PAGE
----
Hi E, I've been tol if the toe do's nothing, dosnt move either way, it a normal response.
only if the big toe stands straight up and the other toes fan out is it a Babinski sign.
my right big toe just sits there, dosnt do anything but my left toes all curl under so my neuro said their both normal. hope that helps you.
April's right about the Babinski. If the toes are "silent," it is considered normal. With Babinski, it's either you have a response, or you don't. So, with the 'silent' response, or having your toes not move at all, or if they were to curl under, which would be the more anticipated reaction, it is said the patient has no Babinski's sign.
If the great toe goes up, or if the combination occurs where the great toe goes up and the little toes fan out, the patient is said to have the Babinski sign or response.
HOWEVER, it can be tricky for some doctors to perform. Right after I had my worst episode of paresis, where I could not lift my legs, a neuro tried the Babinski, and got no response. I don't know if it should have been there then, I am just saying, I was pretty bad and weak in those days. And he was a nimrod.
And my favorite neuro so far did elicit the Babinski response in my right side at my first visit with him, a few times to show his student, and the very same week, my internist could not reproduce it. I was 'silent.' So.....I hope that clears things up for you!
I didn't mean to confuse you or give you any false hope. Not that you want the Babinski sign. I'm sure you know what it means. I'd gladly give it back. Sell it on E-Bay to the highest bidder. Or the lowest, for that matter.
I know what the Babinski sign means. I was asking about the plantar reflex (in the absence of Babinski's sign). I've read that an indifferent plantar response can be meaningful, so I was interested to see if anyone had any empirical info on that.
"Indifferent plantar response?" Are you talking about the reflex when they bonk you on the backs of the ankles -- achilles tendon?? Or are you talking about then they stroke the bottom of the foot and nothing happens??
Either way, I agree with Z. Reflexes can be very hard to get at times, particularly if the person is tense/unable to relax. I rarely, if every, have trouble checking the reflexes in general, but the triceps and plantar flexion tend to be more difficult to get overall. If both sides are equal, in the absense of other neurological abnormalities such as sensation loss (temperature, pin *****, light touch, vibration, proprioception, etc.), and muscle weakness (i.e., to manual muscle testing or functional testing like unable to heel walk or toe walk), I wouldn't be too concerned about this in particular. But just my 2 cents worth . . . . .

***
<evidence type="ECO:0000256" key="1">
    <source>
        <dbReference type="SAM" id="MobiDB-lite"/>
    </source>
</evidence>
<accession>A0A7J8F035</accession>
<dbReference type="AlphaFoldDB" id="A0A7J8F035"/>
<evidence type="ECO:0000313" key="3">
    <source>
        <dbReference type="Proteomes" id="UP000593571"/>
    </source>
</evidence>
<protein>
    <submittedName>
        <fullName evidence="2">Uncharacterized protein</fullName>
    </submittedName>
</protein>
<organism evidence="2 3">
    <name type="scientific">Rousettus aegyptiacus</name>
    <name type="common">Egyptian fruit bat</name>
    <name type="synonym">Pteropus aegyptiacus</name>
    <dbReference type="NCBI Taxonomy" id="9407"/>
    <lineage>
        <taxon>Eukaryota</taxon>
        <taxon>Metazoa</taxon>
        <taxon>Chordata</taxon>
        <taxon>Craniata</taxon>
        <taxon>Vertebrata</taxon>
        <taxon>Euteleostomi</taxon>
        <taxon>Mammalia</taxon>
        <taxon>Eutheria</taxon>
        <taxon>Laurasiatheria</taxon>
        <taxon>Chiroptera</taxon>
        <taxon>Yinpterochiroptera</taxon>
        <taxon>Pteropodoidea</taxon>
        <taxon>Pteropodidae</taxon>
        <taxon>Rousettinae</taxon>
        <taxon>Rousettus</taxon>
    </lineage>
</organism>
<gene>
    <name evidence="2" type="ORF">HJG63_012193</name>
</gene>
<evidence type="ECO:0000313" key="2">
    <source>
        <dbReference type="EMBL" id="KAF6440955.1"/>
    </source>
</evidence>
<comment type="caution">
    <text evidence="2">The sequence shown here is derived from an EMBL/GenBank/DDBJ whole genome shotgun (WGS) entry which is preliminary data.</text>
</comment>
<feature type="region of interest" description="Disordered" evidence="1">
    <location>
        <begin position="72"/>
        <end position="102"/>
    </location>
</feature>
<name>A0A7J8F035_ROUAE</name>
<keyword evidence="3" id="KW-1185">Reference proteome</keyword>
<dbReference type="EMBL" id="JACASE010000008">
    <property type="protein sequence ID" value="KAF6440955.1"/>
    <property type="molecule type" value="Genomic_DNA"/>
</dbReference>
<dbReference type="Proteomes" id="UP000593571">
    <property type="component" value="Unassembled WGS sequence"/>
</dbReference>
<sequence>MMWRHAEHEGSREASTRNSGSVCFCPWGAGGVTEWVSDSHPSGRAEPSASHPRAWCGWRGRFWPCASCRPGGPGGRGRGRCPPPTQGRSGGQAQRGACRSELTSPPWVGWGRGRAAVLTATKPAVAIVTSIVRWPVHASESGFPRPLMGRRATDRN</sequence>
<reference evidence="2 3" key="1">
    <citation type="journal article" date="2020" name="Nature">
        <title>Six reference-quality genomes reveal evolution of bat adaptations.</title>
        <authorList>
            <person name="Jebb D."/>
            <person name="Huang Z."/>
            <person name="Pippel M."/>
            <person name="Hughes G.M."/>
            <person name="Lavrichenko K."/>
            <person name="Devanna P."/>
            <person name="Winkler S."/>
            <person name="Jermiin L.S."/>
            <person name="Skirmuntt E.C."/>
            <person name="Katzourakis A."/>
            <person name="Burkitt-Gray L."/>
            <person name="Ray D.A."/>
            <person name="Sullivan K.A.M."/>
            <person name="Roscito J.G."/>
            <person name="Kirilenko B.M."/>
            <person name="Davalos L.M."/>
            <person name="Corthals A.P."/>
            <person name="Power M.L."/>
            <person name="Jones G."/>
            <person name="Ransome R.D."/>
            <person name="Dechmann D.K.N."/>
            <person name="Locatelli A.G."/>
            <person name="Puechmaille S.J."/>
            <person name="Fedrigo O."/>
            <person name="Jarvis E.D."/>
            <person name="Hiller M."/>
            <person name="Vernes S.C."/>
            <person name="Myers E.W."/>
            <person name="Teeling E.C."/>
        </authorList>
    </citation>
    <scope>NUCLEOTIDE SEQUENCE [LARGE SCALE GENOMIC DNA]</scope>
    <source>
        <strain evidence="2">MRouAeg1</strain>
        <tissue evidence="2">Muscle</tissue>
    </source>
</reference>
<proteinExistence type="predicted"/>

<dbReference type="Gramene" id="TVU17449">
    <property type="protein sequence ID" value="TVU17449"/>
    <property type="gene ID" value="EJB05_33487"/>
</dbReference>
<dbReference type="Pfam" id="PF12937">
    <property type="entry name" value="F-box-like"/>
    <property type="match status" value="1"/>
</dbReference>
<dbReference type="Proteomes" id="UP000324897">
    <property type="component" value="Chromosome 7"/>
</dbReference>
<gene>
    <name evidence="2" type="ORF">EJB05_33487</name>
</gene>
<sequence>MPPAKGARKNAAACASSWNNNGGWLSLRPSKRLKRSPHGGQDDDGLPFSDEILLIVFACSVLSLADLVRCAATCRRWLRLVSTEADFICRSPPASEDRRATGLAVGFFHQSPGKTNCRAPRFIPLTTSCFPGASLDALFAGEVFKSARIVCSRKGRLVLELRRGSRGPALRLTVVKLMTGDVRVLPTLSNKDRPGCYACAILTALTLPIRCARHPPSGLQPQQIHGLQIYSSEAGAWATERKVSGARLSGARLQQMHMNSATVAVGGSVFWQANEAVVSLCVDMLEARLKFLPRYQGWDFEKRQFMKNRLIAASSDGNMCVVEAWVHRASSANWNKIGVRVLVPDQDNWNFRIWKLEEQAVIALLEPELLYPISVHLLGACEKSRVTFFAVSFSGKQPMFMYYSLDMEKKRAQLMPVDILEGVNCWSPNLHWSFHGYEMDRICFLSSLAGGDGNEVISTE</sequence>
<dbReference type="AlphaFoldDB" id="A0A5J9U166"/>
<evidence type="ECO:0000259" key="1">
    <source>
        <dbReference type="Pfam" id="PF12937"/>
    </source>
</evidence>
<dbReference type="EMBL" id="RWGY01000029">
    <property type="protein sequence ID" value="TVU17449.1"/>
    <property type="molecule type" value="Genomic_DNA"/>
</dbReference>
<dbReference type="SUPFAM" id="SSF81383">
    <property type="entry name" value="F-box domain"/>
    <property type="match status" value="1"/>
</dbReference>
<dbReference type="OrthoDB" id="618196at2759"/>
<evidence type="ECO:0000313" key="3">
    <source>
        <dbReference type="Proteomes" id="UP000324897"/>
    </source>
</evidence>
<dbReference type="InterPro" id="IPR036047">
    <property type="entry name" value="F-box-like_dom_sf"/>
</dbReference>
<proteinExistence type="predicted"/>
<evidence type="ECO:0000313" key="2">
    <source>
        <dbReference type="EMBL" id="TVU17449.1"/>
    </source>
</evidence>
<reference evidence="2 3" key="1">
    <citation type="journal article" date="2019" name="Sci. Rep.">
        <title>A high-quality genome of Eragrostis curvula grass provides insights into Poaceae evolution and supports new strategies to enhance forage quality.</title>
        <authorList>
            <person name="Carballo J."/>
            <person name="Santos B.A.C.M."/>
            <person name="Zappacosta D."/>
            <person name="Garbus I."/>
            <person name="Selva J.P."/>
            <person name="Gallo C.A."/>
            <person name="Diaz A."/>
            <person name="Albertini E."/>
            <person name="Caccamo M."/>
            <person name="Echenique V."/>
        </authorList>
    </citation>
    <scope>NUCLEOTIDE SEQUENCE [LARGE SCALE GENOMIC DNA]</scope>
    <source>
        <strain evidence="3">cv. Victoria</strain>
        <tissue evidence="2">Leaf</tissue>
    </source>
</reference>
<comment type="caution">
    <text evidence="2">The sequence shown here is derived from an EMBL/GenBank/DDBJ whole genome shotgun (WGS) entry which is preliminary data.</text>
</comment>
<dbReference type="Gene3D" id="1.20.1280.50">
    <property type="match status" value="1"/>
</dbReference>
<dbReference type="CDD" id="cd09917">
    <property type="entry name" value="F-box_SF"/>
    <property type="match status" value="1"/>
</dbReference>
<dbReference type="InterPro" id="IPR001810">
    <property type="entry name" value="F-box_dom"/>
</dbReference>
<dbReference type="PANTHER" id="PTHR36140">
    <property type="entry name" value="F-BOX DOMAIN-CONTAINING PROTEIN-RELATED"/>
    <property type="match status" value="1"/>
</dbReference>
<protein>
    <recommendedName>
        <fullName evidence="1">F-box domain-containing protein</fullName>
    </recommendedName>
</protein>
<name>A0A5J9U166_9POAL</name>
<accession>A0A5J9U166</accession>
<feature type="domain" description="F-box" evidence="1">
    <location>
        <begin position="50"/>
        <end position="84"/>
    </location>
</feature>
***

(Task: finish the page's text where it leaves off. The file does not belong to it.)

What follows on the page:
I'm not concerned. My point to Zilla was that Babinski's is the name of the abnormal reflex, so I'm not talking about that, which I don't have. And yes, it's called the indifferent plantar response when there is not flexion or extension, or at least it is by some people. What I find in the literature is that some people consider it relevant while others do not, and I was looking for personal experience with that here. I was not seeking a definition or other explanation of the reflex itself.
Why would the reflex involving the Achilles be called "plantar anything"?
Good afternoon my dear...don't know that I can help much but I do know that the plantar fascia connects the area of the foot near the toes with the heel and being that the Achilles Tendon is in the heel area I would imagine that is why they call it the plantar response. I am just musing here but figure it might make sense.
Achilles tendon is the bottom half of the gastrocnemius muscle (tendons are merely the ends of the muscle that narrow and connect it to the bone). The gastrocneumius is a knee bender and a plantar flexor (makes foot point down like a ballerina) so when the reflex is checked behind the ankle, if it is intact, it will result in plantar flexion of the foot. A hyperactive reflex (too brisk) is indicative of an upper motor neuron lesion -- something wrong in the brain or upper levels of the spinal cord. A hypoactive reflex (minimal response) is indicative of lower motor neuron lesion -- something wrong in the lower half of the spinal cord or a nerve pinching somewhere else (i.e., like sciatica from the pelvis being out of alignment or one of the deep muscles in the pelvis being VERY unhappy and in spasm. If things are asymmetrical (different from one side to the other), it is often considered more important than if they are symmetrically absent or symmetrically brisk . . . . depends on all the other stuff and the neuro.
I reread all of your posts. I think the "indifferent plantar response" refers to the Babinski sign. Some doctors like to describe all signs in the exam to their anatomical reponse and not to their "names." So, many neuros call the Babinski the "plantar response." (because it is performed on the plantar surface of the foot) "Indifferent" would mean no movement of the great toe, and would be normal or of no significance.
Late in commenting, but the silent Babinski should be silent in both feet, otherwise a reaction in one foot and silent in the other implies an abnormality in the silent foot. So no reaction in this case when it applies to just one foot while the other does a normal downward motion would imply a problem in the silent foot because it isn't reacting the same as the downward foot if that makes sense.
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